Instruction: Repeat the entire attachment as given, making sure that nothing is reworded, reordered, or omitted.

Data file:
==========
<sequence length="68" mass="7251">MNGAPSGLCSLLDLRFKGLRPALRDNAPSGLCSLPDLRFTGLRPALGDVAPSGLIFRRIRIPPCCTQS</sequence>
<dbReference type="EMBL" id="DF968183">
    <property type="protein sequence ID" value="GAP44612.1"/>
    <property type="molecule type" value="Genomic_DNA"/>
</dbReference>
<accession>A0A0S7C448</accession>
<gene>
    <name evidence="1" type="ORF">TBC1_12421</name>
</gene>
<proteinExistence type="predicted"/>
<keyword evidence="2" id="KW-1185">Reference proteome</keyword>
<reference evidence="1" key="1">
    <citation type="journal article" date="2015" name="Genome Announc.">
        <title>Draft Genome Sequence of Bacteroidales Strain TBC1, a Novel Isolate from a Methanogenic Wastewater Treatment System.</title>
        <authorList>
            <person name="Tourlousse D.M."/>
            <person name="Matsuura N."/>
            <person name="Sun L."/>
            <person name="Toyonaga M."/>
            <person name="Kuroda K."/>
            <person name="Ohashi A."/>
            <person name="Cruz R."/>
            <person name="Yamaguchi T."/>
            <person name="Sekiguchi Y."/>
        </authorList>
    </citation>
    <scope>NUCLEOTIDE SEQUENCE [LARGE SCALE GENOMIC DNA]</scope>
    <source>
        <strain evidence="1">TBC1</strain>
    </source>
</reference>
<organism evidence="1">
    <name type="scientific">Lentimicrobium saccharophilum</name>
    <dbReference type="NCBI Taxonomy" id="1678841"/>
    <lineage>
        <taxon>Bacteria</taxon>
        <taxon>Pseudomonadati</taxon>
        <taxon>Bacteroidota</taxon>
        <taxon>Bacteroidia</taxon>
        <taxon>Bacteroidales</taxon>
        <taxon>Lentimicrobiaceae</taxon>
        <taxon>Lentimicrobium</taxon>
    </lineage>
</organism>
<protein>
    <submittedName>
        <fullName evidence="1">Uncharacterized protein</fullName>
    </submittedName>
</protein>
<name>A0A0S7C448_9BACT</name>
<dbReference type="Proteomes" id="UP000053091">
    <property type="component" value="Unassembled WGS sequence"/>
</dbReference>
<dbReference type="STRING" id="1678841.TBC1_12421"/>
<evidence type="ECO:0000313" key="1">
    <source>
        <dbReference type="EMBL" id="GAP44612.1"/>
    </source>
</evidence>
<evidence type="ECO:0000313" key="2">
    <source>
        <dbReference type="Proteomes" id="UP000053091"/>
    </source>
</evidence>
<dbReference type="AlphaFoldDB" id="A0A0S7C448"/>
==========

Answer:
<sequence length="68" mass="7251">MNGAPSGLCSLLDLRFKGLRPALRDNAPSGLCSLPDLRFTGLRPALGDVAPSGLIFRRIRIPPCCTQS</sequence>
<dbReference type="EMBL" id="DF968183">
    <property type="protein sequence ID" value="GAP44612.1"/>
    <property type="molecule type" value="Genomic_DNA"/>
</dbReference>
<accession>A0A0S7C448</accession>
<gene>
    <name evidence="1" type="ORF">TBC1_12421</name>
</gene>
<proteinExistence type="predicted"/>
<keyword evidence="2" id="KW-1185">Reference proteome</keyword>
<reference evidence="1" key="1">
    <citation type="journal article" date="2015" name="Genome Announc.">
        <title>Draft Genome Sequence of Bacteroidales Strain TBC1, a Novel Isolate from a Methanogenic Wastewater Treatment System.</title>
        <authorList>
            <person name="Tourlousse D.M."/>
            <person name="Matsuura N."/>
            <person name="Sun L."/>
            <person name="Toyonaga M."/>
            <person name="Kuroda K."/>
            <person name="Ohashi A."/>
            <person name="Cruz R."/>
            <person name="Yamaguchi T."/>
            <person name="Sekiguchi Y."/>
        </authorList>
    </citation>
    <scope>NUCLEOTIDE SEQUENCE [LARGE SCALE GENOMIC DNA]</scope>
    <source>
        <strain evidence="1">TBC1</strain>
    </source>
</reference>
<organism evidence="1">
    <name type="scientific">Lentimicrobium saccharophilum</name>
    <dbReference type="NCBI Taxonomy" id="1678841"/>
    <lineage>
        <taxon>Bacteria</taxon>
        <taxon>Pseudomonadati</taxon>
        <taxon>Bacteroidota</taxon>
        <taxon>Bacteroidia</taxon>
        <taxon>Bacteroidales</taxon>
        <taxon>Lentimicrobiaceae</taxon>
        <taxon>Lentimicrobium</taxon>
    </lineage>
</organism>
<protein>
    <submittedName>
        <fullName evidence="1">Uncharacterized protein</fullName>
    </submittedName>
</protein>
<name>A0A0S7C448_9BACT</name>
<dbReference type="Proteomes" id="UP000053091">
    <property type="component" value="Unassembled WGS sequence"/>
</dbReference>
<dbReference type="STRING" id="1678841.TBC1_12421"/>
<evidence type="ECO:0000313" key="1">
    <source>
        <dbReference type="EMBL" id="GAP44612.1"/>
    </source>
</evidence>
<evidence type="ECO:0000313" key="2">
    <source>
        <dbReference type="Proteomes" id="UP000053091"/>
    </source>
</evidence>
<dbReference type="AlphaFoldDB" id="A0A0S7C448"/>